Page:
In the monograph Agnes Martin (D.A.P./Tate), the work is described variously as ascetic, immensely fragile, calm, direct, hypnotic, quiet and inward. Martin says her subjects are lightness and formlessness. Her work is so interior it does not invite more concrete description.
After abandoning painting for years to drive across the country alone seeking "silence and solitude," Martin moved from New York City to Taos, where she spent the rest of her life creating grids or parallel lines in muted palettes, devoted to what has been called "the quiet drama of painting continuously for almost three decades."
She often drew her grids by hand, in graphite pencil, imparting a tremolo, her "autographic trace," allowing her humanity to enter geometric forms. These flawed lines may also have been a nod to wabi sabi, the Japanese aesthetic tradition of finding beauty in imperfection, implying the quiet melancholy and ethereal longing accompanying acceptance of the impermanence of the world.
In her essay, The Untroubled Mind, she writes:
We say this rose is beautiful
and when this rose is destroyed then we have lost something
so that beauty has been lost
When the rose is destroyed we grieve
but really beauty is unattached
Martin has been compared to Paul Klee and Kandinsky, but she resisted modern movements. Initially seen as an Abstract Expressionist, she later appeared to be a Minimalist. When asked which group she belonged to, she replied, "I would like my work to be recognized as being in the classical tradition (Coptic, Egyptian, Greek, Chinese), as representing the Ideal in the mind."
She was inspired by William Blake, whose watercolor illustrations for Pilgrim's Progress she saw at the Frick Collection while living in New York. A gift from her beloved grandfather, Pilgrim's Progress remained meaningful throughout her life. The book may begin to explain her mysterious departure for the desert.
One of the last paintings she made in the city was called Trumpet, and may have referred to a section of Pilgrim's Progress called The Man in the Iron Cage. After hearing a trumpet call in a dream, a man wakes shaking with fear. He says, "I thought that the day of judgement was come, and that I was not ready for it." Martin's painting, Trumpet, is a grid hand drawn in graphite, covered in soft strokes of luminous paint in a palette ranging from dove grey to pearl white. The grid may refer to the iron cage in which the man is held.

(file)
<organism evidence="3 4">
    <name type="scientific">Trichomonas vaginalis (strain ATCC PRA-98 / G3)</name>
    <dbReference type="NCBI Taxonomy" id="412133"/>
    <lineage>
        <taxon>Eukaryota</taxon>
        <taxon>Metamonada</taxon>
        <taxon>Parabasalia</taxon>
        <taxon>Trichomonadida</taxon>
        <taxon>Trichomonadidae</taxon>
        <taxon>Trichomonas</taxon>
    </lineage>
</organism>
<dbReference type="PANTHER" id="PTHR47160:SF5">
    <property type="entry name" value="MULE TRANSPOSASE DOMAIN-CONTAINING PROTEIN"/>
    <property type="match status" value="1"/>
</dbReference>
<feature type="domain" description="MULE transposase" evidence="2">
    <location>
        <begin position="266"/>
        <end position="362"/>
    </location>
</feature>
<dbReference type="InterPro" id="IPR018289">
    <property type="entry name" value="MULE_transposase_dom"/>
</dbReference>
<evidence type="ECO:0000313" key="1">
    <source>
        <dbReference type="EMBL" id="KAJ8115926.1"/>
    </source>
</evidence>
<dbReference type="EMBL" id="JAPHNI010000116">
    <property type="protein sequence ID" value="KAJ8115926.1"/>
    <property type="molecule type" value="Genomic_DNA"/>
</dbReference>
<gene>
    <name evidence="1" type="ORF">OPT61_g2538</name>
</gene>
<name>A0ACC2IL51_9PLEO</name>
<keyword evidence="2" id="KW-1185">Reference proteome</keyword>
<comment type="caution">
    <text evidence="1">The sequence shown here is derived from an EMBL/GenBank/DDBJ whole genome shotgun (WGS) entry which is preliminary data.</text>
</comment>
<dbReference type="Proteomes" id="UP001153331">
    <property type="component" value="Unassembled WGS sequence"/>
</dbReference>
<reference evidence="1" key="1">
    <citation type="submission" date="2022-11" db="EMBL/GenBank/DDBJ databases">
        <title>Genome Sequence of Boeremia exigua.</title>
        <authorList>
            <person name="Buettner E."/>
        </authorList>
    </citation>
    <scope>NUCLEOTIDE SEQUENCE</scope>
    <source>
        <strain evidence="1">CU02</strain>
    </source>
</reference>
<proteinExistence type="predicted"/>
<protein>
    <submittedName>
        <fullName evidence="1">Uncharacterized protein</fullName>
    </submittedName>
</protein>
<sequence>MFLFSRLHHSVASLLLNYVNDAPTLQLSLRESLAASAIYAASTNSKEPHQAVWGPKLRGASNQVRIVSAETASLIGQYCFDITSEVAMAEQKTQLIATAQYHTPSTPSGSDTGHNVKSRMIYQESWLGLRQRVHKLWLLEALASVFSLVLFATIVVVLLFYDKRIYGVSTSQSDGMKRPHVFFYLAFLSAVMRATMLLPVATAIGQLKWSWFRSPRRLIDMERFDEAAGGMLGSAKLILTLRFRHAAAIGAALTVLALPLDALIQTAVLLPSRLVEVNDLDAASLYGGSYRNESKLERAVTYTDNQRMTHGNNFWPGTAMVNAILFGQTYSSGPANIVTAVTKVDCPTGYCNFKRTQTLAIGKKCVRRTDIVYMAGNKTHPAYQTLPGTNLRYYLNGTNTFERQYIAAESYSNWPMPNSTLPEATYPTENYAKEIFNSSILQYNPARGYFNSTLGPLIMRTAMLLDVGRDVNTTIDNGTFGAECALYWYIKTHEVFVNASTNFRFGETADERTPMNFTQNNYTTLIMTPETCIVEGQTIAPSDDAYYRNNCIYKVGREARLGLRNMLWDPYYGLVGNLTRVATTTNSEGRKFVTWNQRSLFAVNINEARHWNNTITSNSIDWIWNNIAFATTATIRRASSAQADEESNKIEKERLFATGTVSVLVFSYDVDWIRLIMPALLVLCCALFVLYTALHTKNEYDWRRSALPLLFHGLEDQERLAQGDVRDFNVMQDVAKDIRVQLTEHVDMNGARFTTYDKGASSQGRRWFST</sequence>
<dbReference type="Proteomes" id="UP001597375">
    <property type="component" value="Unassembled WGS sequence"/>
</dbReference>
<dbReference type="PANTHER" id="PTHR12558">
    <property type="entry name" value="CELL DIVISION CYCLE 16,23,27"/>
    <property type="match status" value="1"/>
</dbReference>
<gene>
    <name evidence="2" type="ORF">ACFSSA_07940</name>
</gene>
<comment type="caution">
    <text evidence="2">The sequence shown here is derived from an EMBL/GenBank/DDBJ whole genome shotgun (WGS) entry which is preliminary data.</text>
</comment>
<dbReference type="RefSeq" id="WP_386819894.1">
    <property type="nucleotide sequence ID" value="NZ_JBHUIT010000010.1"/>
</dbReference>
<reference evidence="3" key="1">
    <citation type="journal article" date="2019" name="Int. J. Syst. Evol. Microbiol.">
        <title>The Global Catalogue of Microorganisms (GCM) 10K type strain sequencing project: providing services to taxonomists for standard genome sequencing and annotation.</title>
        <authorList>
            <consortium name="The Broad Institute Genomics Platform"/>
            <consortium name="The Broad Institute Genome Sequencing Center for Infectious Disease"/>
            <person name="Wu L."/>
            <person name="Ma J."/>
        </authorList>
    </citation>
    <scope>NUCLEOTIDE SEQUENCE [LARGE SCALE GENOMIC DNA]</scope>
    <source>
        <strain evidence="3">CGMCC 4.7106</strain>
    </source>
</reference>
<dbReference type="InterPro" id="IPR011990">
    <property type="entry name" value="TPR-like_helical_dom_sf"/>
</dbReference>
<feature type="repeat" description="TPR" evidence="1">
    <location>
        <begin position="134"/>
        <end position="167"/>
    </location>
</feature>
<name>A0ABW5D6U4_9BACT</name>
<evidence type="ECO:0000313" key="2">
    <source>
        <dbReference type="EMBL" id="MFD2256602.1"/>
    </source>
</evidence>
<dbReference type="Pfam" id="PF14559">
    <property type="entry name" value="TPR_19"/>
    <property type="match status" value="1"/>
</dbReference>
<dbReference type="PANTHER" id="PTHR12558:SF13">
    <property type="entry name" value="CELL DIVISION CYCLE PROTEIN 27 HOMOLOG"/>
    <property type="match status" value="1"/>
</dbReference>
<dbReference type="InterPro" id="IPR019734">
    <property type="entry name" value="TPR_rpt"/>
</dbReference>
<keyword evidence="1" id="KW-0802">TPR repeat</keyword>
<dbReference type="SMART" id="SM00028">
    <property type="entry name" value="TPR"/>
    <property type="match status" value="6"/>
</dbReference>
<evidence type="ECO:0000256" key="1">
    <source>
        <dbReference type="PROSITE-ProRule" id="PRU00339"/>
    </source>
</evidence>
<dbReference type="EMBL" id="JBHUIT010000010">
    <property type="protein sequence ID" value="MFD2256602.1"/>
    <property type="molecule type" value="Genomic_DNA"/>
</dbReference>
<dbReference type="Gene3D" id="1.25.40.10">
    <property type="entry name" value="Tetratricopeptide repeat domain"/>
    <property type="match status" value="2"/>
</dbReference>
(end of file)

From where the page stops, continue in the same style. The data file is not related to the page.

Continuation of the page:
Blake painted his version of The Man in the Iron Cage in watercolor, with the grid of the cage partly obscuring the man's body. Bunyan writes that the man in the iron cage is a former professor now jailed by his own despair at succumbing to "the lusts, pleasures, and profit of this world; in the enjoyment of which I did then promise myself much delight: but now everyone of those things also bite me, and gnaw me like a burning worm."
Blake's illustration of the iron cage may have inspired Martin's later work, as her delicate paintings are illuminated like watercolors, and his palette in this work, pale blues, pinks and greys, are reflected in Martin's own. The iron cage, or all it represented in Pilgrim's Progress, is what she devoted her life to escaping.
Her writings record this pursuit, resembling Blake's collection of metaphysical aphorisms, "All Religions Are One / The Voice of One Crying the Wilderness" in which he sought the origins of philosophy and religion. When Martin retreated to the desert, she read deeply in Eastern and Western spiritual traditions, including Calvinism, visionary Christianity, Platonism, Transcendentalism, Zen Buddhism and Taoism, noting significant quotes and impressions.
She was especially drawn to Plato's Allegory of the Cave, in which the world is revealed to consist of shadows cast by ideal forms. The highest goal is to turn away from the shadows and see what is real. In The Untroubled Mind she writes:
We called Greek classicism Idealism
Idealism sounds like something you can strive for
They didn't strive for idealism at all
Just follow what Plato has to say
Classicists are people that look out with their back to the world
It seemed natural to her to disregard shadows and look only at what was real. She had devoted her life to it.